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Black Cohosh: Benefits, Uses, Effects?

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Black Cohosh: Benefits, Uses, Effects?

Properties of Black Cohosh to Improve Menopause Symptoms dela
Menopause is a time of change in women that can cause bothersome symptoms. Meet a natural ally: Black Cohosh.

The woman's body undergoes changes throughout life due to changes in hormone levels. When menstruation begins to be less regular and symptoms such as night sweats and palpitations, menopause may be knocking on the door.

Menopause can cause a variety of symptoms that can last from a few months up to 4 years or more. Some women have slight discomfort that can cope, however others, spend a lot worse.

The herb called Black Cohosh (also known as black cohosh or black snake root) has properties that relieve menopausal symptoms. Black cohosh is native to the United States and Canada plant, which has been the basis for creating drugs used in the treatment of menopause.

Published clinical research suggests that Black Cohosh, apart from helping to calm the uncomfortable symptoms of menopause, promotes the function of the body by balancing hormone levels. Its soft estrogenic properties help generate that balance by binding to estrogen receptors. Thus, a higher body harmony is reached and hot flashes hot flashes or night relieved.

Suitable hormone levels promote a healthier in all stages of women, however, low levels of estrogen are associated with various sexual function problems.

The Black Cohosh has also been shown to have antispasmodic properties, which helps to relieve muscle spasms, including those associated with premenstrual and menstrual cycles and stages.

This herb is currently considered a source of phyto-oestrogens, however, the mechanism of action of the standardized extract has not yet been elucidated.

The possibility exists that interactions occurring in the case of women medicated by other medical conditions such as cancer. Therefore, it is necessary to consult a professional complementary medicine to ensure proper use.

Research has shown that it has no toxic effects on the body, however, you should not consume this herb continuously for periods exceeding six months.

Sources: Jacobson JS, Troxel AB, Evans J, et al. Randomized trial of black cohosh for the treatment of hot flashes Among women with a history of breast cancer. Journal of Clinical Oncology 2001; Miksicek RJ. Commonly ocurring plant flavonoids have estrogenic activitity. Mol.Pharm. 1993; Lieberman S. A review of the effectiveness of Cimicifuga racemosa (Black cohosh) for the symptoms of menopause. Human J Women's Health 1998.

There are several drugs that are based on the black cohosh or black cohosh and are used to relieve symptoms of menopause such as hot flashes and night sweats heat.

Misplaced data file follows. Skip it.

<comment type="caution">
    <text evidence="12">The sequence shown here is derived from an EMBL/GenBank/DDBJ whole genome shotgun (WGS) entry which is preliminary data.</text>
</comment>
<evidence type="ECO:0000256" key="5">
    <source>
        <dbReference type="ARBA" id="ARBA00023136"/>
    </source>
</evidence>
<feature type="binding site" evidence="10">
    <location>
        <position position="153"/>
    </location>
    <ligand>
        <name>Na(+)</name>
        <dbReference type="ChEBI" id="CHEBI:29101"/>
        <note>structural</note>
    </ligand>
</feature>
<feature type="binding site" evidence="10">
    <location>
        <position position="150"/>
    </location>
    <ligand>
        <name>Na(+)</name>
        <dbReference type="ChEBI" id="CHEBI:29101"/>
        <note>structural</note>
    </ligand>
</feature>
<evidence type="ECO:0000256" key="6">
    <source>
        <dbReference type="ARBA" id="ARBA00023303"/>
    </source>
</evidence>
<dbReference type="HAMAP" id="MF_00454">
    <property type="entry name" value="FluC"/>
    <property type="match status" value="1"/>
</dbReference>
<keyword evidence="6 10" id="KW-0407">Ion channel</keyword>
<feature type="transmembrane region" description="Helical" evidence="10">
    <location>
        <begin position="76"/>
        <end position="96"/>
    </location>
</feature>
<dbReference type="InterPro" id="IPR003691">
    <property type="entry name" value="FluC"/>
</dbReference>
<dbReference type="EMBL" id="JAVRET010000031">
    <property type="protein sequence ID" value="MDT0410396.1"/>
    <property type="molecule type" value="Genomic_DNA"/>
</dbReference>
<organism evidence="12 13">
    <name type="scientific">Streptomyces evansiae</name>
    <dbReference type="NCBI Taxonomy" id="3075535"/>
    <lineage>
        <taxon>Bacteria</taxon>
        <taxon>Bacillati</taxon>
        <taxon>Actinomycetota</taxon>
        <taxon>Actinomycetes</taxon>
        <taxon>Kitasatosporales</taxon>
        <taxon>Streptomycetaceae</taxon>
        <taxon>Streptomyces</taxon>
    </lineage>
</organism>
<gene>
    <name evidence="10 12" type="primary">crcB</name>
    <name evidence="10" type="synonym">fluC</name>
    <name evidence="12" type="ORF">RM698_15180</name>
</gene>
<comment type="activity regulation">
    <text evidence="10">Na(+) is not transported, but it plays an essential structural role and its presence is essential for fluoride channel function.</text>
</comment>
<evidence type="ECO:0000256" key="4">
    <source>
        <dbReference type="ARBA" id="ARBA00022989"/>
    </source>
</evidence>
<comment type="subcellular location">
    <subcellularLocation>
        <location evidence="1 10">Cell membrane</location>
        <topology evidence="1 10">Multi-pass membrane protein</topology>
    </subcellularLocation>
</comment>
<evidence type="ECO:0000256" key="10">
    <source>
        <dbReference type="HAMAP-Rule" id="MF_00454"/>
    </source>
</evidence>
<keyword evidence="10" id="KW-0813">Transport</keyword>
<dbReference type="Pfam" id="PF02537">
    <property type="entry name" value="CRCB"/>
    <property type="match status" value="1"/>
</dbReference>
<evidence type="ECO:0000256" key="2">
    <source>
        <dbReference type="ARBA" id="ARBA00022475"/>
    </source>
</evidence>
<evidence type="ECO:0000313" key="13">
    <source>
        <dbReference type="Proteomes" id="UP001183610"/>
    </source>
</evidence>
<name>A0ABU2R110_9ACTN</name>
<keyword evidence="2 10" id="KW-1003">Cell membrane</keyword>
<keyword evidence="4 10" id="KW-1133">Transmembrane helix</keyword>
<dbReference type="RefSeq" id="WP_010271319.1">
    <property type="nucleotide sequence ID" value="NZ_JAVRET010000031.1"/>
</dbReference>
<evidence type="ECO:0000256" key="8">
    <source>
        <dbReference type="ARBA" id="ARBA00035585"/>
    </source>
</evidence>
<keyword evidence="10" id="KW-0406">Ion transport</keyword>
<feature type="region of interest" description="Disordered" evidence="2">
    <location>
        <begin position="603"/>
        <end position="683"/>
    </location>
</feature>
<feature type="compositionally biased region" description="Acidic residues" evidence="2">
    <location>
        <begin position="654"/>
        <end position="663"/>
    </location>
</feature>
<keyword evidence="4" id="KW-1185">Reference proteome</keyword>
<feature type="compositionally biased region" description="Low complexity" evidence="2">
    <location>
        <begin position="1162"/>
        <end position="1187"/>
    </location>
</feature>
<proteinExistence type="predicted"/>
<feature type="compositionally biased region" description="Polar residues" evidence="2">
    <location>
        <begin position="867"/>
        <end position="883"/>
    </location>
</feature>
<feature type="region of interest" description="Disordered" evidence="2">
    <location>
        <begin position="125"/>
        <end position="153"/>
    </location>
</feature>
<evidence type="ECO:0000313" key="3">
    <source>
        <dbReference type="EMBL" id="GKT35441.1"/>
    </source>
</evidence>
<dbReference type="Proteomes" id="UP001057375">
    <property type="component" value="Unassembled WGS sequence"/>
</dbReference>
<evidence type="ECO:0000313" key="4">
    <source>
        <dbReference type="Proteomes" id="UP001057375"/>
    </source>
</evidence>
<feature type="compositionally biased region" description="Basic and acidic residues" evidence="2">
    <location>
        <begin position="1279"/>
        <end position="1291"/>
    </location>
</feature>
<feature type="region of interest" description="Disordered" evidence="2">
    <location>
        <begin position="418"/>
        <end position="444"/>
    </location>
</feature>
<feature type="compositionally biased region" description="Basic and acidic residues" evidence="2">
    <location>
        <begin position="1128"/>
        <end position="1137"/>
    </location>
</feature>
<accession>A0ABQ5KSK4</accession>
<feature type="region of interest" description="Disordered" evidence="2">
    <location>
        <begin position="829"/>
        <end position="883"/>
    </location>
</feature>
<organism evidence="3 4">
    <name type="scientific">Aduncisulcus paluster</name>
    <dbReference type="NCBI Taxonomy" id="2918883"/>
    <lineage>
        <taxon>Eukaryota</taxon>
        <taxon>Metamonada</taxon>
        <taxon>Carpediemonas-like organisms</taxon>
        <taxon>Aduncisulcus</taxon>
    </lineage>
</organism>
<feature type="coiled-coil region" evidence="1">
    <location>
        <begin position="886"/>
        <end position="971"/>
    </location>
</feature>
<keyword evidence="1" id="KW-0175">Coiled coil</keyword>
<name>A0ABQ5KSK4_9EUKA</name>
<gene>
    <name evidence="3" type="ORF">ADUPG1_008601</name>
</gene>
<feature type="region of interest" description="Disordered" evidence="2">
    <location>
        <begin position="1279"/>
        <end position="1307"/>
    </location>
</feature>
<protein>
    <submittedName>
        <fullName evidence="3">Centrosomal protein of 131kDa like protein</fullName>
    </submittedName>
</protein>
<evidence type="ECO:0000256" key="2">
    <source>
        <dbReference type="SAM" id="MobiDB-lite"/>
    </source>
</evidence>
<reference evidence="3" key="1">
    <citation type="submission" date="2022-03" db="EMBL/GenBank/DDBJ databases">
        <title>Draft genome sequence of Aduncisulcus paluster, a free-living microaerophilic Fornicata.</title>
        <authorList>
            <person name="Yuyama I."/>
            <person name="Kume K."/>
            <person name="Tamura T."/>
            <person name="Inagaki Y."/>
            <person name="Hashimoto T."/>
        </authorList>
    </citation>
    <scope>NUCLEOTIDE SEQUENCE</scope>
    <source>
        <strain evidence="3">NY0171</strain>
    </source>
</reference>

The black cohosh or black cohosh, its English name, is native to the United States and Canada plant.

Article naturopathic treatments for hot flashes or hot flashes of menopause, which we published in mimenopausia.com, we reported that the use of black cohosh has been linked as a direct cause of at least 25 confirmed cases of acute hepatitis (The second adolescence, Deborah Legorreta, pag. 152).

The doubt about the safety and effectiveness of black cohosh has led countries like Australia and the United Kingdom to require the use of warning labels on the product.

Now, as they published the journal Menopause, data from five clinical trials published in that black cohosh was used in the form of the drug Remifemin met. This is a detail to consider: the review was conducted by Dr. Belal Naser, Schaper & Brummer GmbH & Co., in Germany, a firm that produces Remifemin.

Together, they had included more than 1,100 users of that product or a comparison substance (placebo or hormone drug called tibolone) for three to six months.

They found that 88 women dropped out, but none had done for abnormal liver enzymes, a possible sign of liver damage.

And there was no evidence that black cohosh in Remifemin presentation generate harmful alterations in liver enzymes. 5 percent of participants in both groups developed abnormally high levels of a liver enzyme called AST.

Moreover, therapy with grass normalized AST level in 62 percent of black cohosh 37 users who had initiated treatment with abnormally high levels of the enzyme.

The black cohosh or black cohosh does not damage the liver but not calm hot flashes

Dr. Richard B. van Breemen, professor at the School of Pharmacy at the University of Illinois at Chicago, participated in a clinical trial in 2009 to compare the black cohosh with placebo, HRT and red clover, another alternative against menopausal symptoms.

In one year, the black cohosh had failed to placebo in relieving hot flashes and night sweats, but neither was proof that the grass damaged liver function.

"Although black cohosh did not prevent hot flashes in menopausal participants in our study, we found that it was safe. In particular, we note that it was not hepatotoxic, "Van Breemen.

According to Dr. Van Breemen, the new study will be made limited use of Remifemin is a weakness of it. Still, he said: "The conclusion (...) that black cohosh does not cause liver damage consistent with the results of our research and other clinical trials."

Suspend black cohosh

In general, experts advise that users of black cohosh and consult discontinued by the doctor at any sign of liver toxicity, such as abdominal pain, dark urine, or jaundice (yellowing of the skin and the eyeball).

A three-month treatment of Remifemin (tablets) costs U.S. $ 30, about the same as Premarin, a drug hormone replacement.

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asked Jun 13, 2014 by Lancomega Level (10,245 points)
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